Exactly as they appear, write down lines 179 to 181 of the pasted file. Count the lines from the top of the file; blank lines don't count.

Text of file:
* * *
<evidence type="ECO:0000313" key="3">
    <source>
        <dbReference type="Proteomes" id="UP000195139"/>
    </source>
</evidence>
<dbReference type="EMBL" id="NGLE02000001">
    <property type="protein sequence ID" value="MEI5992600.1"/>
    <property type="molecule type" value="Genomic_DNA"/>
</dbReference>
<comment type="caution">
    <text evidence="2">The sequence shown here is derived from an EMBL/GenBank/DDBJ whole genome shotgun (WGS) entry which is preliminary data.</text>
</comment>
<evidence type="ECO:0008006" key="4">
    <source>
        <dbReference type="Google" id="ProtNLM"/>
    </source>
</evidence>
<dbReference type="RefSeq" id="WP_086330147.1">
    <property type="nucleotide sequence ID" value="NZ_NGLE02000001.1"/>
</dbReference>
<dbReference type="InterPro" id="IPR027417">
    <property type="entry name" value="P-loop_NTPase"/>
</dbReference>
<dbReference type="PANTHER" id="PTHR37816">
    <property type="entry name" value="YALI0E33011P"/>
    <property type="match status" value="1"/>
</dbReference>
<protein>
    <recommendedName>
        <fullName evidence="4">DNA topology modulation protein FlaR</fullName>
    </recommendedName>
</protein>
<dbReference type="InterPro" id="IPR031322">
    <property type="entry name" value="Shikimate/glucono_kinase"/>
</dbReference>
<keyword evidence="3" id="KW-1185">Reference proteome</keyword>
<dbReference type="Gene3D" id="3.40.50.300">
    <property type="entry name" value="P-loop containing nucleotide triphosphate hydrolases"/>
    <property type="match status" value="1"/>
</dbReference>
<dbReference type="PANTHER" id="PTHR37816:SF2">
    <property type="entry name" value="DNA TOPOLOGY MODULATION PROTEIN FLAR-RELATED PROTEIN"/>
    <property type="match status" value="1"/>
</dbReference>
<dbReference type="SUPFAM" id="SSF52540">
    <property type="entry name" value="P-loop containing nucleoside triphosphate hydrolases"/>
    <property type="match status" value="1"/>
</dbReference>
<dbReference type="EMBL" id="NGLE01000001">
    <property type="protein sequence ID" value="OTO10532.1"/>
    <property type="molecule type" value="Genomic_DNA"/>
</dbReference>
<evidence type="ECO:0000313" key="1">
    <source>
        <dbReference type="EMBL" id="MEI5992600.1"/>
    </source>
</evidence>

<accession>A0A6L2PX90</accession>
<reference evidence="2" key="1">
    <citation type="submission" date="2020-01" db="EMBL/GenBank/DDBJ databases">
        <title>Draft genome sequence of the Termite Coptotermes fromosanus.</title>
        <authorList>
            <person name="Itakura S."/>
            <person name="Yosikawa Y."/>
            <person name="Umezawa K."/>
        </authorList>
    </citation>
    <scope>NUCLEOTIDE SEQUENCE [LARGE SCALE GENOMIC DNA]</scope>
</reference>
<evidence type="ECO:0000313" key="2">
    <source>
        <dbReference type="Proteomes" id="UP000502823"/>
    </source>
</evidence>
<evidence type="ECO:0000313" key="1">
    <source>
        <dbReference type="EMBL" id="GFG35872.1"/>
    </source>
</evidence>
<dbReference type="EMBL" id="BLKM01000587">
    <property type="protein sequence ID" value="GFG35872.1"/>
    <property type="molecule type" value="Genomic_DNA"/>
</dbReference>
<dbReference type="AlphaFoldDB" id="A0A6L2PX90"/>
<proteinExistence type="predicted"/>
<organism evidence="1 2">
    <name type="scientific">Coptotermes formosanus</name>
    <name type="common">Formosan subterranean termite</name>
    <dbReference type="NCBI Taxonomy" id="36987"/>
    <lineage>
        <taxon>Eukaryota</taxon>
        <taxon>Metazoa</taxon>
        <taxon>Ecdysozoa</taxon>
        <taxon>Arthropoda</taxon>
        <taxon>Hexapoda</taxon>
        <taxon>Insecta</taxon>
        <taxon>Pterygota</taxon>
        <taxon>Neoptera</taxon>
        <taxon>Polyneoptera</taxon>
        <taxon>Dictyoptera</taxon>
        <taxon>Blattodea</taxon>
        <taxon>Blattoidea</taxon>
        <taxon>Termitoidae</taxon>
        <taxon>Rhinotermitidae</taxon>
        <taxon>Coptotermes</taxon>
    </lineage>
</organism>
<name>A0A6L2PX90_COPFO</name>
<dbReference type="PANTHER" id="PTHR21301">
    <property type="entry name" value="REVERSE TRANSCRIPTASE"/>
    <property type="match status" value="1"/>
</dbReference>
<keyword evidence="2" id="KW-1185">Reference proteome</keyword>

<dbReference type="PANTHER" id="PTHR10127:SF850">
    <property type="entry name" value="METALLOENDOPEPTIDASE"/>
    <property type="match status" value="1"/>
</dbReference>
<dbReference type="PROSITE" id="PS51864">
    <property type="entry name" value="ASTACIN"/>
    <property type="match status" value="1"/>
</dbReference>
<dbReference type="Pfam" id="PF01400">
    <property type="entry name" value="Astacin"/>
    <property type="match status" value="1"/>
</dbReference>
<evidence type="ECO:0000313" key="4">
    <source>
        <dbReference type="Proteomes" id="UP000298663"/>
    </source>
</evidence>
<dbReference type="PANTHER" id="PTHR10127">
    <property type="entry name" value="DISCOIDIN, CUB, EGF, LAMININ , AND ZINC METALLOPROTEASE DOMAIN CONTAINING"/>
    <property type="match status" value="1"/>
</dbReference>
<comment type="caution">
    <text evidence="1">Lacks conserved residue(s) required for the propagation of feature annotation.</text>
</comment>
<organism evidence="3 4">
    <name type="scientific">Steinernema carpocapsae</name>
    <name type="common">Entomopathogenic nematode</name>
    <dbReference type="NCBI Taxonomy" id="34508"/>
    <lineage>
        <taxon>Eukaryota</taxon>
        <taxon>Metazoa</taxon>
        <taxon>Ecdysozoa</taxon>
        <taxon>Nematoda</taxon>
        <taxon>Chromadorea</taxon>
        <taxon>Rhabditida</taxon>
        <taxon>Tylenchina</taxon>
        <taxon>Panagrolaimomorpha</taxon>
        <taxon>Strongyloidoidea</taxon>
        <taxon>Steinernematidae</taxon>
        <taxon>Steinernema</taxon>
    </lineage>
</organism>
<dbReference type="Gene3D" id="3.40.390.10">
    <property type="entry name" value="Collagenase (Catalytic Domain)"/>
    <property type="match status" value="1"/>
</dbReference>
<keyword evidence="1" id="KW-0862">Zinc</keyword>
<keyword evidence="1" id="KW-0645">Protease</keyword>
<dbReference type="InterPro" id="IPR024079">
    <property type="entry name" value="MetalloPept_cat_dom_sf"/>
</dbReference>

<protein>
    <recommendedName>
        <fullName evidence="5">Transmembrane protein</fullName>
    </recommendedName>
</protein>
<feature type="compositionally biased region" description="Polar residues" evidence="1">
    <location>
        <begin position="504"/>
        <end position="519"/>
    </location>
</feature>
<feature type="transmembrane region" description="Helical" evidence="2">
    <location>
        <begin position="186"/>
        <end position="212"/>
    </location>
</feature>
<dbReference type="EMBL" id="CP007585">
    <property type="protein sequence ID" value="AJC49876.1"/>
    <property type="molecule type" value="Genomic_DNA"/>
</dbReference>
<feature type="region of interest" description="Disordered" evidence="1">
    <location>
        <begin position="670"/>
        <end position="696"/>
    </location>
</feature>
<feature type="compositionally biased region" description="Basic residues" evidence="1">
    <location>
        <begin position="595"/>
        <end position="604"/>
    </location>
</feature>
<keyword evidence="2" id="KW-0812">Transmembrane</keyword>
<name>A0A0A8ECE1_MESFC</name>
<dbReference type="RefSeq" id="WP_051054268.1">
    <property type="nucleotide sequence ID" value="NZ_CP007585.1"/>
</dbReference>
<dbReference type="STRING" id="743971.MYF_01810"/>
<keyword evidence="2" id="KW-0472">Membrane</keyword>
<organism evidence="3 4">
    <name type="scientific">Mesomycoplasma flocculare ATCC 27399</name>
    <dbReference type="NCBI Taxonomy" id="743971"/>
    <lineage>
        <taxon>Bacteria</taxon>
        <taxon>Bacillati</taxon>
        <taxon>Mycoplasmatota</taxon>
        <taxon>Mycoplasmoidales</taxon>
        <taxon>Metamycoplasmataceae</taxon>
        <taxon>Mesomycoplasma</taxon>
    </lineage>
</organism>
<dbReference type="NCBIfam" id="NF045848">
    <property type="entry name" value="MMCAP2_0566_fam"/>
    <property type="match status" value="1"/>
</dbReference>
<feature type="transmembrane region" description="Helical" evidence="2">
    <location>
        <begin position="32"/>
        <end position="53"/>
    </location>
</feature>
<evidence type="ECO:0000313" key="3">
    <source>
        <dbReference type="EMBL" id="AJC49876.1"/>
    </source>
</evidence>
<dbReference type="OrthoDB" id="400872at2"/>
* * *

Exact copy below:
        <end position="212"/>
    </location>
</feature>